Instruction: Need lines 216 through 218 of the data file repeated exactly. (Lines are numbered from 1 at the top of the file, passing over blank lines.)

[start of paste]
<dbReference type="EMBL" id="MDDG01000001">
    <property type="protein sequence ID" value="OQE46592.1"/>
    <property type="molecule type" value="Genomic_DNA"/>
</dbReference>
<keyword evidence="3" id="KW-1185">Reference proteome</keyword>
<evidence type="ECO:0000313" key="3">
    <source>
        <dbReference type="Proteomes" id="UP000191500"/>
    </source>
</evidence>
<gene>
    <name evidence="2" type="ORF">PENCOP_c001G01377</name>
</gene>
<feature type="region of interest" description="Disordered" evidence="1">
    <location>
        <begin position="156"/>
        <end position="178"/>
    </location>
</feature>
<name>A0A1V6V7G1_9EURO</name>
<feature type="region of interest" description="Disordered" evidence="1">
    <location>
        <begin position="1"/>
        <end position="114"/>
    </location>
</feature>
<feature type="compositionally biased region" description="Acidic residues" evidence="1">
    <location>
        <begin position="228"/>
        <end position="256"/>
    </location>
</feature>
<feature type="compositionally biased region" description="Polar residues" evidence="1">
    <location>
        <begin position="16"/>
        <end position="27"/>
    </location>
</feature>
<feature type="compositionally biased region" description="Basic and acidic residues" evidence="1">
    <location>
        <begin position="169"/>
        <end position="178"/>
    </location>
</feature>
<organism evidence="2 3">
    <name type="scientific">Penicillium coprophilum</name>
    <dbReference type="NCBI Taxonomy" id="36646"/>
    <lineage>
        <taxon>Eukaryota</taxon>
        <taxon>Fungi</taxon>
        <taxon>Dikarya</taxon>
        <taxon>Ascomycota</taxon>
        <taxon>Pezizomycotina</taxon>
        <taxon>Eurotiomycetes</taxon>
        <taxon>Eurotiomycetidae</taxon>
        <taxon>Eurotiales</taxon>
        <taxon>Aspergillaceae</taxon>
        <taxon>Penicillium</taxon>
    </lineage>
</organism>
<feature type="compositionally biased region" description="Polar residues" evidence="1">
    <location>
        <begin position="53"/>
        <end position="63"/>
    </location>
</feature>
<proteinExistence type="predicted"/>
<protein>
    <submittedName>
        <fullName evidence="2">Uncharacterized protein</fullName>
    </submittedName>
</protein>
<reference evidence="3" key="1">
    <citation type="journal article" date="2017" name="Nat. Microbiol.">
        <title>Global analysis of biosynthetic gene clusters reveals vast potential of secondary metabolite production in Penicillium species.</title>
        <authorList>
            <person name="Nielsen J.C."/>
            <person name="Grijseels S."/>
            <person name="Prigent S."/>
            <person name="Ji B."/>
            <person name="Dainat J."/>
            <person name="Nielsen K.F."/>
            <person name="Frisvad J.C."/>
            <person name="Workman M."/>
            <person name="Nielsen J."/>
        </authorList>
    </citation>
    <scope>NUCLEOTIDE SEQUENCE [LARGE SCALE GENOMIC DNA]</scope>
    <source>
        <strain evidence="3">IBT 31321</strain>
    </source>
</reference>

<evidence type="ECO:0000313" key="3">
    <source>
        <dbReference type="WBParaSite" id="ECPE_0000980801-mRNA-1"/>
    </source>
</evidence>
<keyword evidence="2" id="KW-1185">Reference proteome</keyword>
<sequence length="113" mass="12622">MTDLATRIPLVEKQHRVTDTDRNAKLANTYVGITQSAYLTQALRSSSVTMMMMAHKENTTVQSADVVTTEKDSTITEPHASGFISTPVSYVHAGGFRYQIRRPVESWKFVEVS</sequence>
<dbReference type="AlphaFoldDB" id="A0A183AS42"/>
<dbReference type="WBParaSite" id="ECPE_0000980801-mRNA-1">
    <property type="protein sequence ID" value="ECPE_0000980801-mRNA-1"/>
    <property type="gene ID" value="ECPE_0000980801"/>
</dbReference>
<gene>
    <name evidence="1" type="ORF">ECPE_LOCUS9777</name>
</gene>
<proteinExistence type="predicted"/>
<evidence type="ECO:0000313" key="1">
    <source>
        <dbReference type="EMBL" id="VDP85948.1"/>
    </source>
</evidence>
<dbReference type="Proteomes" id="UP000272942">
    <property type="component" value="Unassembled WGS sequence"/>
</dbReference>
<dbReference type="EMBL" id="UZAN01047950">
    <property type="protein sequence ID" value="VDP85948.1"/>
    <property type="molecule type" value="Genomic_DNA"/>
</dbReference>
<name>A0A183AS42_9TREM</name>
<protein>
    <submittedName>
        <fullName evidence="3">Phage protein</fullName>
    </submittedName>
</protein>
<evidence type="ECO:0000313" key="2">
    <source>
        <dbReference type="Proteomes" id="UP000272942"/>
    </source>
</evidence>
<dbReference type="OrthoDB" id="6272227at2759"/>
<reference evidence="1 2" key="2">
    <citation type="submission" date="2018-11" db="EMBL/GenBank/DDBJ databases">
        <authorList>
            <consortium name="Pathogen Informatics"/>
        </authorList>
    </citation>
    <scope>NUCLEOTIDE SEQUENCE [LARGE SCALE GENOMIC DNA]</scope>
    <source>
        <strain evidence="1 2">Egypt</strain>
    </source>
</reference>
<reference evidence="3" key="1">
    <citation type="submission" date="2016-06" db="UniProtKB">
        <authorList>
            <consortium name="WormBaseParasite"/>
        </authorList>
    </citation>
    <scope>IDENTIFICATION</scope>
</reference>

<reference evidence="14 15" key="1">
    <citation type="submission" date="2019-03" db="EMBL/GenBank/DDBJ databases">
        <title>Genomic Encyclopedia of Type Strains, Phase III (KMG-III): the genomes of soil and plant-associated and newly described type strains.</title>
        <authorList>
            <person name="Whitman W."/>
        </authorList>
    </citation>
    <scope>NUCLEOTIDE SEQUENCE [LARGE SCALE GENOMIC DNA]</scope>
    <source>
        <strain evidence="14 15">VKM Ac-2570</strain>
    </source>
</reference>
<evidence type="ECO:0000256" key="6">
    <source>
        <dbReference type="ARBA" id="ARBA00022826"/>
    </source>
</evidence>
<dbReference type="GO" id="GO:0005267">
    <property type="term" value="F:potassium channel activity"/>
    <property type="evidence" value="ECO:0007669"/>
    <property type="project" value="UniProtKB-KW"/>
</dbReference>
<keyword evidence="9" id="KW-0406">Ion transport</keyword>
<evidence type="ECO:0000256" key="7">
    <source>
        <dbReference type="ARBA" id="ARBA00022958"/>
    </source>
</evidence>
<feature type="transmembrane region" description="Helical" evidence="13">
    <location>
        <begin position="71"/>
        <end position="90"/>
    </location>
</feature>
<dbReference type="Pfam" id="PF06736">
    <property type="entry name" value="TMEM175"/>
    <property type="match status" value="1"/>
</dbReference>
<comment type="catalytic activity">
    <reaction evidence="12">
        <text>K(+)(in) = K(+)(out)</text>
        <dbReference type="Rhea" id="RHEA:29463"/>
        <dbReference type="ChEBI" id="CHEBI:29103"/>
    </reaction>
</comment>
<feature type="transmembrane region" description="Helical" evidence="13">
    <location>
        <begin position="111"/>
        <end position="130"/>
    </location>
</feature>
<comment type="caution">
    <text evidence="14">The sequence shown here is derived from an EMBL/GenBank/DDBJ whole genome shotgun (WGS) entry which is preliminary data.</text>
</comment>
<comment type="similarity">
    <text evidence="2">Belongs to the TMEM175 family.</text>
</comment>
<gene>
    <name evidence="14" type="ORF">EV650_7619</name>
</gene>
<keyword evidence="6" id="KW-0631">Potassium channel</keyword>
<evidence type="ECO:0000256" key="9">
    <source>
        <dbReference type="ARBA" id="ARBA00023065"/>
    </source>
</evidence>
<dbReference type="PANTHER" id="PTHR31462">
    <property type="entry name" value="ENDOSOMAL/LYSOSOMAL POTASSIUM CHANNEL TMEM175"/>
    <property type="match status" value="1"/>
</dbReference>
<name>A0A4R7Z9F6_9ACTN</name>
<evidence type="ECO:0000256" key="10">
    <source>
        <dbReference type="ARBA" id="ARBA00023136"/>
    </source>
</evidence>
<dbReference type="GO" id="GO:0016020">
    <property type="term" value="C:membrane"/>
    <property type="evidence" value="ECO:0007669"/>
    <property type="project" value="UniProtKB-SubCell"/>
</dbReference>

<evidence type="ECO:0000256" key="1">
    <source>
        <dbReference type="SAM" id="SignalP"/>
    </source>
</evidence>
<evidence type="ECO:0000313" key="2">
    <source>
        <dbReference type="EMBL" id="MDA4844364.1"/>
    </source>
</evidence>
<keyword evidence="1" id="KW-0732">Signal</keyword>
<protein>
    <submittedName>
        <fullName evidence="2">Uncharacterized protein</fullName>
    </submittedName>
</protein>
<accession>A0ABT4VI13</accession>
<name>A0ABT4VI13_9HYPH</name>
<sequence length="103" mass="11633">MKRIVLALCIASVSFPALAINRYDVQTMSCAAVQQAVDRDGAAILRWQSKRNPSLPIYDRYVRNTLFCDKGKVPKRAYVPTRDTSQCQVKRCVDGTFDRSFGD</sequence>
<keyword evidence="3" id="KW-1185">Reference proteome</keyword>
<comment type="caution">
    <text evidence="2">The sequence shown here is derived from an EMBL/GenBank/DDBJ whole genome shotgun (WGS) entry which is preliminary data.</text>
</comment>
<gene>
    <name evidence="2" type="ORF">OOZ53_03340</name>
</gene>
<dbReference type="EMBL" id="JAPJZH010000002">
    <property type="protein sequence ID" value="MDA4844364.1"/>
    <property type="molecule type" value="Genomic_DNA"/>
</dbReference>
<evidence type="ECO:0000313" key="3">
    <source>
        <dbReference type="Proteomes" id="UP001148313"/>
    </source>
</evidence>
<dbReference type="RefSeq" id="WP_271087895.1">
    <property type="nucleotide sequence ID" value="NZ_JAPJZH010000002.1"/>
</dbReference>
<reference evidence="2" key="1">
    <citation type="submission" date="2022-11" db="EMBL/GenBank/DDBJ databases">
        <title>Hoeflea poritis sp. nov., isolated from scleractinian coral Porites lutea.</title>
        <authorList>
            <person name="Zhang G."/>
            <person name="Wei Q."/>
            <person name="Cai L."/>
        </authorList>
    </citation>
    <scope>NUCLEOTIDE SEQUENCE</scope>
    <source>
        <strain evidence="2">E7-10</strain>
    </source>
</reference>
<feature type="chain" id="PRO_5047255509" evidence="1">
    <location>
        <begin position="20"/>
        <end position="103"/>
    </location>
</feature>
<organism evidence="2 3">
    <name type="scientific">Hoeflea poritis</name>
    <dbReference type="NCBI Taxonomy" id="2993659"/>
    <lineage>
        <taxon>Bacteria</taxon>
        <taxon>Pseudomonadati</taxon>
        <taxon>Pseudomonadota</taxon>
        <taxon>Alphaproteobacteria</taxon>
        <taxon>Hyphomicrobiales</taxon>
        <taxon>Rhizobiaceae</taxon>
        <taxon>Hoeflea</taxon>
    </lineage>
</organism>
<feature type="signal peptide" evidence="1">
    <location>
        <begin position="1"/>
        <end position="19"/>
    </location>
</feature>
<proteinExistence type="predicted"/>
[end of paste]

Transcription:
    </source>
</evidence>
<dbReference type="PANTHER" id="PTHR31462">